Where Does the Knowledge Go?

In July, we moved our office.  Even though we were just moving across the street, moving is moving.  Books, articles, reports, journals, files (I’m not paperless as much as I try), drawer contents—everything needed to be boxed and labeled.  Intentionally, I had accumulated articles that filled two large file drawers—all the ones I collected in graduate school for my thesis, and the hundreds of others that incited my interest over the years.  It was relatively easy to give many of the older books to my staff and other young evaluators who live in D.C., as well as eager students, thanks to my colleagues at The George Washington University.  I was glad that much of this knowledge would be passed on.  Sadly, there was little interest in many of the articles that lived in the two large file drawers.  I suspect that when people looked at them they wondered, “Who is this person?” or astutely noted, “If this is any good, I’ll find it online.”

My interests have evolved, and I believe less is more, so I couldn’t rationalize keeping articles that felt out of sync with my current pursuits, like articles on collecting practices; recycling the paper those articles were on was a fairly easy decision.  And the very dated articles about computers—easy decision.  Then there were the classics—that was a fairly easy decision, too; they were keepers.  Screven - The Museum as a Responsive Learning Environment_Page_1“Exhibits: Art Form or Educational Medium?” by Harris Shettel appeared in Museum News in 1973.  My copy has highlights, underlines, and notes in the margins.  It was then, and remains now, a great piece and my copy feels like a personalized artifact.  All of Chandler Screven’s articles, such as the 1969 article, also from Museum News, titled “The Museum as a Responsive Learning Environment” (yes, it’s about participatory experiences); and then Molly Hood’s 1983 piece, “Staying Away: Why People Choose Not to Visit Museums” (yes, these reasons haven’t changed over the years) (also from Museum News).  I no longer refer to or reference them, but recycling the paper would be like throwing myself into the recycle bin, as I have learned so much from their work.

Decision making became a challenge when I was looking at the piles of folders with articles that I still found interesting even though their contents rarely entered into my current thinking.  They were neither the classics nor the outliers—they were somewhere in the middle—fascinating content and solid pieces but dated and no longer relevant to my work.  And this dilemma caused me to wonder, if I recycle the paper they are on, where will all that knowledge go?  Will the contents of these pieces just dissipate into thin air?  I really struggled with these neither-here-nor-there pieces.  I usually don’t fret about getting rid of stuff, but clearly this stuff had a different hold on me.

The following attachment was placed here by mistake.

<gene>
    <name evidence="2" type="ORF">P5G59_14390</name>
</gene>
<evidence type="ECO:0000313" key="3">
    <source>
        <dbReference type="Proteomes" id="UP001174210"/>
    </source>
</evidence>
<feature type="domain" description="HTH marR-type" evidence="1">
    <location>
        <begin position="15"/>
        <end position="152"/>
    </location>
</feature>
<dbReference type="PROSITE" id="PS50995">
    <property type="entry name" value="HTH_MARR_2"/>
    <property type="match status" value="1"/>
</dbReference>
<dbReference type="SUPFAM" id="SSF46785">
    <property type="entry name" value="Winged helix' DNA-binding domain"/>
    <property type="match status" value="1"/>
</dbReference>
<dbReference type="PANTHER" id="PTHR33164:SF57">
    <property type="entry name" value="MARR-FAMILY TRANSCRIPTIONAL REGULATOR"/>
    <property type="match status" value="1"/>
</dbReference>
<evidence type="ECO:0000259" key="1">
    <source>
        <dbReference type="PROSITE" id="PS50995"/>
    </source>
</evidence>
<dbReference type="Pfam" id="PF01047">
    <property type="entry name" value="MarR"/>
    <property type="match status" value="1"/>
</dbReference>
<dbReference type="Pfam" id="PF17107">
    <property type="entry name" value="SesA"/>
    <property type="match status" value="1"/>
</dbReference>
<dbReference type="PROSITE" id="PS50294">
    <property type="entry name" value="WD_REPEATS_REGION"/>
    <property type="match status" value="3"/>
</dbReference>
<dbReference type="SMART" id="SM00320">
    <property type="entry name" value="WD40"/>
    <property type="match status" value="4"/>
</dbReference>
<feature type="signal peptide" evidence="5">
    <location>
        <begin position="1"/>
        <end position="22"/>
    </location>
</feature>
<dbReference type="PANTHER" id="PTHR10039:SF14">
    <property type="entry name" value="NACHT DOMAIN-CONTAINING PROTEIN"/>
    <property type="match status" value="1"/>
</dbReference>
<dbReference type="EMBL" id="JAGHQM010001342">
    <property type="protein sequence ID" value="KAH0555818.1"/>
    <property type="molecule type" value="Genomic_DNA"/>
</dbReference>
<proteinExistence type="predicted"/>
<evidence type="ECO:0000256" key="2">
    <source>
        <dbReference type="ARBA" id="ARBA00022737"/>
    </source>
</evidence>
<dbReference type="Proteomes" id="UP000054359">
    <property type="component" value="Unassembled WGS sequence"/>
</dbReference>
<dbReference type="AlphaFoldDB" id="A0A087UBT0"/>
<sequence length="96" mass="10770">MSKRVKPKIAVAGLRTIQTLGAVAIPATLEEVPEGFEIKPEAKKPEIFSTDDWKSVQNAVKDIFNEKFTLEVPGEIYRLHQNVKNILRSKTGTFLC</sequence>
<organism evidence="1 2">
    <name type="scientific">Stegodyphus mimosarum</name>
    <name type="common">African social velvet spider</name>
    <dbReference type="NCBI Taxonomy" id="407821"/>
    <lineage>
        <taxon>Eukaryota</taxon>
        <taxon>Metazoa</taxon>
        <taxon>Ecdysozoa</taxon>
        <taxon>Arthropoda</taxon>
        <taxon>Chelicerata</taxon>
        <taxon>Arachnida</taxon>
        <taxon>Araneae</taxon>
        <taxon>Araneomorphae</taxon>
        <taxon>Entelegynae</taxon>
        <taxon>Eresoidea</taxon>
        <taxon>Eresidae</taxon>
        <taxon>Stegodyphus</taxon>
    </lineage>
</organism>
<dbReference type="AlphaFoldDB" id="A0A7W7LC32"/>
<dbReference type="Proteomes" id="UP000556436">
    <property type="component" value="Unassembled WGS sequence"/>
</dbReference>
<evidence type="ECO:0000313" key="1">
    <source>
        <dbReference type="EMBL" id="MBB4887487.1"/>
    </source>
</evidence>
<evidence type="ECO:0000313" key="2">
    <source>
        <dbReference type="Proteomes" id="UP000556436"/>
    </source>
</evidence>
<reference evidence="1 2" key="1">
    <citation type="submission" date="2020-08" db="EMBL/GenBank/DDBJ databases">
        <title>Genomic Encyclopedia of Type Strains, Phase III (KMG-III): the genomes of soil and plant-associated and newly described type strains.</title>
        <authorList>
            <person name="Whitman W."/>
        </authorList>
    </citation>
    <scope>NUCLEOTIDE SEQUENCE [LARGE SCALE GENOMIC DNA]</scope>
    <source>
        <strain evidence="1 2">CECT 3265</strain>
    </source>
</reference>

Then, while our move preparations were swimming right along, someone thought the piles of folders were forgotten, not as keepers, but as piles that never made their way to the recycle bin, and off they went.  I was away on travel so I couldn’t protest, and I can see the thinking—they weren’t in a box and they were no longer in their original home.  I had shared my dilemma with only one other person in the office—so no one else knew of my struggle until after the fact.  They were just there, piles of manila folders (all neatly labeled with the authors’ names), and if they were neither here nor there, then they were nowhere.  Thus, my dilemma about what to do with the pile of articles that were no longer central to my work was resolved by someone else for whom the folders had no meaning whatsoever.  I felt a weight lifted from me but I wasn’t entirely sure what else I should feel.  I wasn’t mad that they were discarded, but I felt that there was now a black hole; I still haven’t figured where the knowledge might go if I recycled the paper, but I suppose I have plenty of time to think about that, and if I should realize that I needed to guard the knowledge in those pieces, I suspect if the ideas were good enough, the knowledge will re-emerge and live a more contemporary existence in someone else’s article.

5 Responses
  1. Maria Quinlan Leiby

    As a fellow “seasoned” professional, who has moved a number of times, I relate to this totally!! I will think of you the next time I have to sort files.

  2. Knowledge is currency in our profession. Coming from a teaching background before entering conservation I’ve amassed an array of literature, books and articles related to my areas of specialisation (mostly textiles). I am also reluctant to discard tried and tested materials and methods. I’ve recently purchased a scanner to digitise my paper files. I’ve spent the last couple of months backing up ten years of files onto a hard-drive. I haven’t even started on the paper files. I’ve given some resources to beginning teachers and donated my research papers from a thesis about Sydney sandstone to the National Museum of Australia in the hope that another conservator will pick up where I left off.

  3. Kris Morrissey

    Randi’s dilemma resonates with so many experiences I’ve had as I sit in my small cubicle with a pile of early Curator journals not far from my feet! I think there is a significant trade-off in over-valuing the detritus of our professional careers and and not recognizing the value of occasionally clearing space for new ideas or iterations of old ideas.

    I ascribe to the philosophy in Randi’s concluding thoughts. . . . . knowledge and ideas intermingle in our complex memories and once we’ve paid attention to an idea, it has begun to shift and attach to other ideas in our memory and lives on in new formats. Thanks for sharing, Randi!

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